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God vs. the Gavel: Religion and the Rule of Law.

I recently reviewed (1) God vs. the Gavel (2) by Professor Marci Hamilton, and she published a brief response. (3) My review briefly summarized the book and then made three principal points, addressing Hamilton's institutional competence thesis, (4) her "no-harm" principle, (5) and the remarkable number of legal and factual errors in the book. (6) In this reply, I will review each of these points in turn.


The book's central legal claim is that only legislators may legitimately exempt religious behavior from regulation, and then only by enacting specific rules rather than generally applicable standards. Yet Hamilton condemns the legislature's bad judgment, its inadequate process, and its frequent secrecy. Her examples of exemptions that should not have been granted were nearly all granted by legislatures, not courts. I found her preference for legislatures "incomprehensible" in light of her critical assessment of legislative capacities and performance. (7)

Her only response is that I have confused an "ought" with an "is"--that legislatures ought to conform to her proposed rules even though they have not done so "of late." (8) But on questions of institutional competence, who "ought" to decide necessarily depends on an "is"--on the actual strengths and weaknesses of existing institutions. That is the whole point of debates about institutional competence. Arguing that Congress ought to do things beyond its capacities is like arguing that earthworms ought to fly, even if none of them have done so lately.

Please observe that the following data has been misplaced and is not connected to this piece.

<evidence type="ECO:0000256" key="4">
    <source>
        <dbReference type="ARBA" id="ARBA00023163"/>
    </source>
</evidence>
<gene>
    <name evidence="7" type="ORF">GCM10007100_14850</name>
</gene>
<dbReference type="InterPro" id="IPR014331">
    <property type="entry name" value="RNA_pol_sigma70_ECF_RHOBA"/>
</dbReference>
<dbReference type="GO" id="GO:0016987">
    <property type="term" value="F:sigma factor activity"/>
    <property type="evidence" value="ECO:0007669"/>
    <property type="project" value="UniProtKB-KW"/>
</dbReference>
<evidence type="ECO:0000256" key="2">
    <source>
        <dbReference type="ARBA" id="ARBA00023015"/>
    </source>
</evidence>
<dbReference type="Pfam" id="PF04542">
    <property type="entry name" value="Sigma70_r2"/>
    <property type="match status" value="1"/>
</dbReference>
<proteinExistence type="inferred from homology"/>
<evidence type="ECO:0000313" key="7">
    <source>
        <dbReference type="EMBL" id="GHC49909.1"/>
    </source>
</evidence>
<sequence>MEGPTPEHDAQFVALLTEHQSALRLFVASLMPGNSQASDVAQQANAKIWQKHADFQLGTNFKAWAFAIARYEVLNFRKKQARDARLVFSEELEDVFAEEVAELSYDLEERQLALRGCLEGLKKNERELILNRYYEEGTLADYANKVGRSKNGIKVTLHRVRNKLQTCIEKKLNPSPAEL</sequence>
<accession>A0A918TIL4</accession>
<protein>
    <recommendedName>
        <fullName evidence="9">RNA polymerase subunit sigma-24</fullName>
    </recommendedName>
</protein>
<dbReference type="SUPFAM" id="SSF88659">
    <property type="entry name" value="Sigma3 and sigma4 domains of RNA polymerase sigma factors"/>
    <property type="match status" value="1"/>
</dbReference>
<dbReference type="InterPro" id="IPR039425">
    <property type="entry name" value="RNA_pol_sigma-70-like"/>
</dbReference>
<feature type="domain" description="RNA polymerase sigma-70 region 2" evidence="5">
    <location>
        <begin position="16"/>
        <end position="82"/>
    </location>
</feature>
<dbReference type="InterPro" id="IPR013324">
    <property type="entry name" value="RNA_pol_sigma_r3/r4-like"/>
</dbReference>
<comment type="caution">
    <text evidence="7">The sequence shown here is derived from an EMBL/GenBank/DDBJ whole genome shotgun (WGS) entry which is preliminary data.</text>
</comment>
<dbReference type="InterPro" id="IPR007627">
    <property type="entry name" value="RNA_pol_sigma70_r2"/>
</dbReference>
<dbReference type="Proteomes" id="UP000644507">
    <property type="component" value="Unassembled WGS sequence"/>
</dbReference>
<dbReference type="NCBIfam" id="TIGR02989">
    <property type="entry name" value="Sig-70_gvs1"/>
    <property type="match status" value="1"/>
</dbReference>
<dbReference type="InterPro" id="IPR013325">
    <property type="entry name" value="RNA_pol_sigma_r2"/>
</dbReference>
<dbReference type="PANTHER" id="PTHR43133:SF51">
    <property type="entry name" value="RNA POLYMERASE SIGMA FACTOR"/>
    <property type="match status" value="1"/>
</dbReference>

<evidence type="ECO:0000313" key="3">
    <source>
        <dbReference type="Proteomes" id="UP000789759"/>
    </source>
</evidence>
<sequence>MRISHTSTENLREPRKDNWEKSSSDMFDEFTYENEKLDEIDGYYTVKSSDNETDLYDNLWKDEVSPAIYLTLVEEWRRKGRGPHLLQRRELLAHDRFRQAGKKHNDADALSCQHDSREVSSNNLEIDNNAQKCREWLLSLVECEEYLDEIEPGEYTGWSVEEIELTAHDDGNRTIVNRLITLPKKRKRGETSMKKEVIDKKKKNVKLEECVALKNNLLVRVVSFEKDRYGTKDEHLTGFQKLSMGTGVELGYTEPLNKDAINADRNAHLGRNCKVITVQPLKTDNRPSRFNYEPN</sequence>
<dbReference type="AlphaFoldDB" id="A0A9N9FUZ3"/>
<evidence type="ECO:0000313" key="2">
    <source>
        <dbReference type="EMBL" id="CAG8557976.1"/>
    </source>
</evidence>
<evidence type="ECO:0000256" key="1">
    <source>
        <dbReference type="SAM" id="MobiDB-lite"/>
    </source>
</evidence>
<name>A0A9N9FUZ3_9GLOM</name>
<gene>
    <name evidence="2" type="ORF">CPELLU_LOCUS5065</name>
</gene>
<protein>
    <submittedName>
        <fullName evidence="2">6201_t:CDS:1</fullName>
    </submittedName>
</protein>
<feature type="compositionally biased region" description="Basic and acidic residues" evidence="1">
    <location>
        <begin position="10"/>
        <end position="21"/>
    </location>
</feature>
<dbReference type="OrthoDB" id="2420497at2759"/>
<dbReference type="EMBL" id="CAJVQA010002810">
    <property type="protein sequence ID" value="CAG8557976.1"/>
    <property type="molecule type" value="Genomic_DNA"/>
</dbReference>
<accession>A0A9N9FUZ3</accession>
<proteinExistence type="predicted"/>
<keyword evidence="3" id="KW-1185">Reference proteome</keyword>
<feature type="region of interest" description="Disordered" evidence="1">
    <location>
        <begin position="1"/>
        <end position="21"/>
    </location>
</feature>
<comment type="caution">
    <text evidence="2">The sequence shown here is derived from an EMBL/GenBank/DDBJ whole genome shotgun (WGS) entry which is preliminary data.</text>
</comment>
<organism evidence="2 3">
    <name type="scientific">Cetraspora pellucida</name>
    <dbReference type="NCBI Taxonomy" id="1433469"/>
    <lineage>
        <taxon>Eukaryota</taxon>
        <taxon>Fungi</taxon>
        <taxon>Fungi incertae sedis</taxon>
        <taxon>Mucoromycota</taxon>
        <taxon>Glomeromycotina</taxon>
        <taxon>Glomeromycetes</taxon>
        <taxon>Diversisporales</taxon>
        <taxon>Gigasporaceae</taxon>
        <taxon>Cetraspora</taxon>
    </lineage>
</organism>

Most of the defects that Hamilton identified in the legislative process, and most of the additional defects that I identified, (9) are inherent in the process. These defects flow from the pressures of the political process and from the unmanageable demands on legislators' time. They cannot be wished away by saying that legislators "ought" to do better.

Hamilton has great faith in the potential of legislative hearings; I explained at some length why this faith is "divorced from reality." (10) I argued that on a question sufficiently focused for the judicial process, judges can devote more time and attention, have a more reliable fact-finding process, and are more likely to make a principled judgment that takes both sides seriously. Her only response is to repeat what she said in the book and to claim that her view "is a non-controversial statement of fact." (11) A real response would have to address the argument and evidence offered in the review. The comparative institutional competence of courts and legislatures to resolve requests to exempt particular religious practices from regulation is the fundamental disagreement between us, and the fundamental legal claim in her book. To simply assert that her view of that question is noncontroversial is to assume her conclusion.